What is Aphasia?

Aphasia is a communication disorder that prevents a person from being able to understand written and spoken language. It is also hard for a patient with Aphasia to express themselves with words, both written and spoken. This disorder is most commonly a result of stroke, head or brain injury as well as any growing tumors or diseases on the brain.

The left half of the brain contains information and knowledge of languages and speech, so when there is trauma of any kind in that location it is common that the patient will develop Aphasia. Further damage to both sides of the brain can lead to problems beyond speech and language such as trouble listening as well. The patient, however, does not lose their intelligence and could retain the knowledge and mental capacity present prior to the disorder.

Most of the time, a patient suffering from Aphasia can self-diagnose themselves. Some symptoms include difficulty reading or writing, trouble pronouncing words, using made up words, substitution of words, misinterpretation and other communication-related mixups. At least one million people in the U.S have been diagnosed with this communication disorder.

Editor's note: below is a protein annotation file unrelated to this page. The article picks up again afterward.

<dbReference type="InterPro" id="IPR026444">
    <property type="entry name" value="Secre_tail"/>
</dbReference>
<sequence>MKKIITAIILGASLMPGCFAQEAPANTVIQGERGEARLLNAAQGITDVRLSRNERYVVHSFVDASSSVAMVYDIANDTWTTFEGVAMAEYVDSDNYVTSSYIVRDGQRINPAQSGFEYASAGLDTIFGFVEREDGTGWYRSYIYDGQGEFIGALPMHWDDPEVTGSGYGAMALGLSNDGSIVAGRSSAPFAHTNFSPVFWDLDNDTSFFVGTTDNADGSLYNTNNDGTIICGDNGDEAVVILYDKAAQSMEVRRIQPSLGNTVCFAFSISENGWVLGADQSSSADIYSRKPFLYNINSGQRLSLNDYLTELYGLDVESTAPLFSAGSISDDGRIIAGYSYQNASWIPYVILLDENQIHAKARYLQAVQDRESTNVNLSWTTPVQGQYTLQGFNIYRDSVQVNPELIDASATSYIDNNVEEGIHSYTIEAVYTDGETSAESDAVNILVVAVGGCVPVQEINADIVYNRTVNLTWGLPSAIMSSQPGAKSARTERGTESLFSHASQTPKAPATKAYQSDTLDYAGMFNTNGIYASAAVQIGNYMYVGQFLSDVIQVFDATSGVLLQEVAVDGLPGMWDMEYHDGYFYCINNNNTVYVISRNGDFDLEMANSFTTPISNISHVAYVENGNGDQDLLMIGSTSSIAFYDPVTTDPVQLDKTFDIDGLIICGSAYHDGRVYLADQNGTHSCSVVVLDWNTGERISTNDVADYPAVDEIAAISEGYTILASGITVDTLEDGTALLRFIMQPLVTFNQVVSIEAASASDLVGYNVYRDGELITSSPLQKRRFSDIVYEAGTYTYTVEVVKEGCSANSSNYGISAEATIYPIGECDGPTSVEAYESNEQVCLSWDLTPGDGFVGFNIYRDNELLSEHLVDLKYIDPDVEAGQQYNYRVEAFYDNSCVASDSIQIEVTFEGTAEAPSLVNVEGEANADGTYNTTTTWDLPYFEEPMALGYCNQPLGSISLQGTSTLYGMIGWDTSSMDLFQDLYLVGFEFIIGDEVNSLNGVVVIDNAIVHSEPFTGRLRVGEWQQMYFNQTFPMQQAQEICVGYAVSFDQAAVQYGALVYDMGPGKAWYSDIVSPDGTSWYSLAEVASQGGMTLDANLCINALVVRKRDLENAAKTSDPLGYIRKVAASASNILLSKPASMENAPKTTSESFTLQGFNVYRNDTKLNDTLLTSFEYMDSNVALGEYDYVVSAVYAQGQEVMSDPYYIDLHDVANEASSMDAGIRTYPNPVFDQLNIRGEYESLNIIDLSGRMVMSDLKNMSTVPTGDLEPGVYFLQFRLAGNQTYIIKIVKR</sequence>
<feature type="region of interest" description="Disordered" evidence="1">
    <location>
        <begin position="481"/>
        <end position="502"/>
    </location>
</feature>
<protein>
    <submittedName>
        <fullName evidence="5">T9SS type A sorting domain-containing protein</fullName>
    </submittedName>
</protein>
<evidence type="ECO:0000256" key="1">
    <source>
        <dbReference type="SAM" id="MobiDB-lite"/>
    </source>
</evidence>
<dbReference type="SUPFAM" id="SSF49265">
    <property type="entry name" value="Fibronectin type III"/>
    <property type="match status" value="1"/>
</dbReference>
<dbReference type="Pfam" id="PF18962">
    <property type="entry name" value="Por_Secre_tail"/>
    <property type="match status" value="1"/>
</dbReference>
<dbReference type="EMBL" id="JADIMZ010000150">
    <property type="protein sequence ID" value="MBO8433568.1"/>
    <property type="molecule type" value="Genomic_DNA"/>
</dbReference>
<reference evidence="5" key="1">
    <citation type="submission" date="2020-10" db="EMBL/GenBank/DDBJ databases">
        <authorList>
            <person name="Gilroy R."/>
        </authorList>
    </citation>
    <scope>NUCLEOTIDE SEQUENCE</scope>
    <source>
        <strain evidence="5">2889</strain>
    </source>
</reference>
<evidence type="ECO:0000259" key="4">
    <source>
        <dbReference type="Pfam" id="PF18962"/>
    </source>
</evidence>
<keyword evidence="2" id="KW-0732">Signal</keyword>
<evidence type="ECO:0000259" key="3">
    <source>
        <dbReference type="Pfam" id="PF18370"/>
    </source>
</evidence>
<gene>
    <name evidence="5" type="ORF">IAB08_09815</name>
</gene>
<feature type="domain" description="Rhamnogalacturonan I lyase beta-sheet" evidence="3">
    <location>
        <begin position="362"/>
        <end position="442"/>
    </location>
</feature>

This disorder can be anywhere from mild to severe. A patient with mild Aphasia could communicate with other, but have difficulty finding the right words or participating in complicated conversation. Meanwhile, a patient with severe Aphasia would find themselves scarcely communicating or not communicating at all due to the difficulty of understanding speech and language.

How I treat Aphasia

Therapy integrates principles of neuroplasticity and evidence based practice all while considering the person’s wishes, health, and unique situation. Therapy may include aspects of melodic intonation therapy, script training, constraint induced language therapy, and total communication.

The speech therapy in Denver I offer also helps to create communication books, program communication devices, and/or train the client and their family on using an augmentative communication device more effectively. I utilize your strengths in order to facilitate your communication.

To learn more about Aphasia, click here.